101 Things I Learned from Student Teaching, Part I

Hello teachers!  So, I know I’ve been a terrible blogger and have completely neglected ET.  Before I started student teaching, I scoured Google for student teacher blogs and didn’t find very many.  Now I know why.  There just isn’t enough time.  I barely found time to eat some days!

My time as a student teacher ended on December 19.  It was not the happy, gleeful day I had imagined.  I became so attached to my students – I honestly couldn’t bear to think about spending my whole day without them.  On that same day, the principal of our school offered me a job as a Monitored Teaching Assistant (MTA) starting right after vacation.  Of course, I accepted!  I was so happy and relieved to be able to stay at my school.  I’ll keep this job through the end of the school year.  School districts start looking for teachers for the upcoming year starting in February, so I’ll be looking for an actual teaching position soon!  It’s wonderful the way things have fallen into place.

Today’s post is the first in a four-part series about what I learned from student teaching.  I hope this helps future student teachers know (partly) what to expect.  I want to give a big thanks to my cooperating practitioner, J., on being the most caring, patient, wonderful teacher I could have ever hoped to work with.  I owe her more than I think she realizes.  The most important thing I learned was from her – to teach from a place of love.

  1. No matter how much you think you’ve prepared, you’re not fully prepared.
  2. The first few days will test you; you will doubt your career choice (stick with it).
  3. Your cooperating practitioner makes or breaks your experience – if it’s not a good fit from the beginning, notify your advisor/program ASAP.
  4. Even the “bad” ones are really just good ones who need some extra TLC.
  5. You can find shoes that are comfortable and stylish.  Just don’t be that person who wears Crocs.
  6. You’re not going to have enough time to blog.  Exhibit A.
  7. Students will constantly test your limits for the first month or so – stand your ground.
  8. You give more of yourself as a teacher than you do as a student, daughter, lover, or friend (can’t speak as a mother or wife).
  9. There are quite literally not enough hours in the day.
  10. Know all staff in the building by first and last name.
  11. Take on as much as you can.  Student teaching goes by so much faster than you expect.  You have a few short months to get as much as experience as possible.
  12. Observe. Observe your teacher and any other teacher who will allow you to.  Take notes – their attention cues, classroom setup, procedures, and classroom management style.
  13. Anyone can read a book about teaching.  Not everyone can be a teacher.
  14. It takes a village (cliché, but true).
  15. Listen more than you speak (also cliché, also true).
  16. If the classroom is getting out of control, act now.  It’s much easier to maintain order than regain order in chaos.
  17. Yelling just adds to the noise.  Only use your “big voice” when you absolutely have to – it will have more of an impact.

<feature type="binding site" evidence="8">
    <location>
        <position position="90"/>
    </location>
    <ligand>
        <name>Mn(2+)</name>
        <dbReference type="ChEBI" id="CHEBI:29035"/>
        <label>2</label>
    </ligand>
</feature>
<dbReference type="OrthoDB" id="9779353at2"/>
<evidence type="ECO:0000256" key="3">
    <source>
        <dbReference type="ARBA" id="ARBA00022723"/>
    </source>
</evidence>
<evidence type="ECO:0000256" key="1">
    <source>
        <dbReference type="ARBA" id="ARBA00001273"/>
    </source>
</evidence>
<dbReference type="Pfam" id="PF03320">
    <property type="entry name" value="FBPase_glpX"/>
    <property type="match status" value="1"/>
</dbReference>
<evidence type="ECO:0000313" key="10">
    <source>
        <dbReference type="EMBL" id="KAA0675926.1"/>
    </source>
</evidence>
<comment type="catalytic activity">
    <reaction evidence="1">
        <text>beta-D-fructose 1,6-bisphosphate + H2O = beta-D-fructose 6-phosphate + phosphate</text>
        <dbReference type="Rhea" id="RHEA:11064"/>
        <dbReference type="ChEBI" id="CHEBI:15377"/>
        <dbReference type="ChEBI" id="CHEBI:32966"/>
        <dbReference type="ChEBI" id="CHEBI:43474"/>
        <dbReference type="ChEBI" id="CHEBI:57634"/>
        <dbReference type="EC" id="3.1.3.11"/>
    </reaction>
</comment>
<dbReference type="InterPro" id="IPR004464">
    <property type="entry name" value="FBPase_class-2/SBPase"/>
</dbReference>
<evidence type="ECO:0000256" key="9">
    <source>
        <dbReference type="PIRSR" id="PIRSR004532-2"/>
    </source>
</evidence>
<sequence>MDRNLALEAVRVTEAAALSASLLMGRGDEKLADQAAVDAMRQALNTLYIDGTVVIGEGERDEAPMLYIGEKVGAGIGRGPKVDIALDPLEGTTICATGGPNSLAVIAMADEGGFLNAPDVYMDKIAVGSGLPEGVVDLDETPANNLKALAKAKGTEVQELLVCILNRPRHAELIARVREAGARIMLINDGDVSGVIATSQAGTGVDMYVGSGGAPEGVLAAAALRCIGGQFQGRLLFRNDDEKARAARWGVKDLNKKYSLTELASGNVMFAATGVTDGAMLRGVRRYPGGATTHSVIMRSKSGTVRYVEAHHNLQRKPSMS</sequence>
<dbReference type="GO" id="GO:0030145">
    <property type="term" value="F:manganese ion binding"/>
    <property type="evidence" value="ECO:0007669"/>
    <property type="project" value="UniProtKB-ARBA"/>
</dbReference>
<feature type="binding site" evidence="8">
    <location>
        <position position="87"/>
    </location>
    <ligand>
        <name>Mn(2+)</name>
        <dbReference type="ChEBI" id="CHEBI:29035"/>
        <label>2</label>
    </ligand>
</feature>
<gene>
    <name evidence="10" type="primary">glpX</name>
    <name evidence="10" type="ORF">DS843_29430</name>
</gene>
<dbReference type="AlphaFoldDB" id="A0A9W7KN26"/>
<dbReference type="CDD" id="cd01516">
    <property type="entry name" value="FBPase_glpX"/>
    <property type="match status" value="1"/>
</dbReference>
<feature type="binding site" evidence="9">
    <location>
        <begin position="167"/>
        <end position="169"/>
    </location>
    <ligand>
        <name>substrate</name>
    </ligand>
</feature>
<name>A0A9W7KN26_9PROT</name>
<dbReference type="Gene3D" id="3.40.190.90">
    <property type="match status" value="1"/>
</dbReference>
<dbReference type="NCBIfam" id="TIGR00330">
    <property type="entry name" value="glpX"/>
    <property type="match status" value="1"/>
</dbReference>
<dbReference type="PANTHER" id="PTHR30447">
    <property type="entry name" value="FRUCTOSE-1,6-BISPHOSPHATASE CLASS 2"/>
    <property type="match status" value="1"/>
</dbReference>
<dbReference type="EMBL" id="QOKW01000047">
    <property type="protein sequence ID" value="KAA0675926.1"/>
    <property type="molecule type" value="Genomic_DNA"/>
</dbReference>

18. Dry shampoo is rad.
  19. Fifth grade math is not the fifth grade math that we learned – brush up!
  20. Keep some anecdotal notes of each student for parent conferences.  I wish I had been more of a participant and less of an observer during my parent conferences.
  21. Your cooperating practitioner knows far more than you do about teaching.  Respect that.
  22. Teaching first graders how to read is excruciatingly time-consuming.  It’s also an absolutely rewarding experience.
  23. Some days you will walk out of the school with a huge smile on your face.  Other days, you’ll want to scream.  Other days, you’ll want to cry. 
  24. The only people in your life who will understand what you’re going through are other student teachers.
  25. You will learn to like Mondays because children are calmer on Mondays.
  26. Trust the system (for now anyways).

Part II coming Tuesday! 🙂

Peace, love, and teaching. xo, Miss M.

Advertisements
Comments
3 Responses to “101 Things I Learned from Student Teaching, Part I”
Trackbacks
Check out what others are saying...
  1. […] time I step away from computer, I think of another thing to add to this list!  In case you missed Part I, I’m doing a 4-part series on all of the little things I learned from student teaching.  AND […]

    Like

  2. […] know if I can cap it at 101.  For now, here is part III of the 4-part series.  In case you missed part I or part II, check them out!  Part IV is coming next […]

    Like

  3. […] up student teaching and think my list will help you mentally prepare for the semester.  Check out part I, part II, and part III.  It goes by so quickly, even though some weeks you’ll be counting […]

    Like



What do you think?

Fill in your details below or click an icon to log in:

WordPress.com Logo

You are commenting using your WordPress.com account. Log Out / Change )

Twitter picture

You are commenting using your Twitter account. Log Out / Change )

Facebook photo

You are commenting using your Facebook account. Log Out / Change )

Google+ photo

You are commenting using your Google+ account. Log Out / Change )

Connecting to %s

  • Enter your email address to follow this blog and receive notifications of new posts by email.

    Join 236 other followers

  • If you're worried about failing or being rejected - remember: it's not the end of the world, and if it is, who will be around to care?
%d bloggers like this: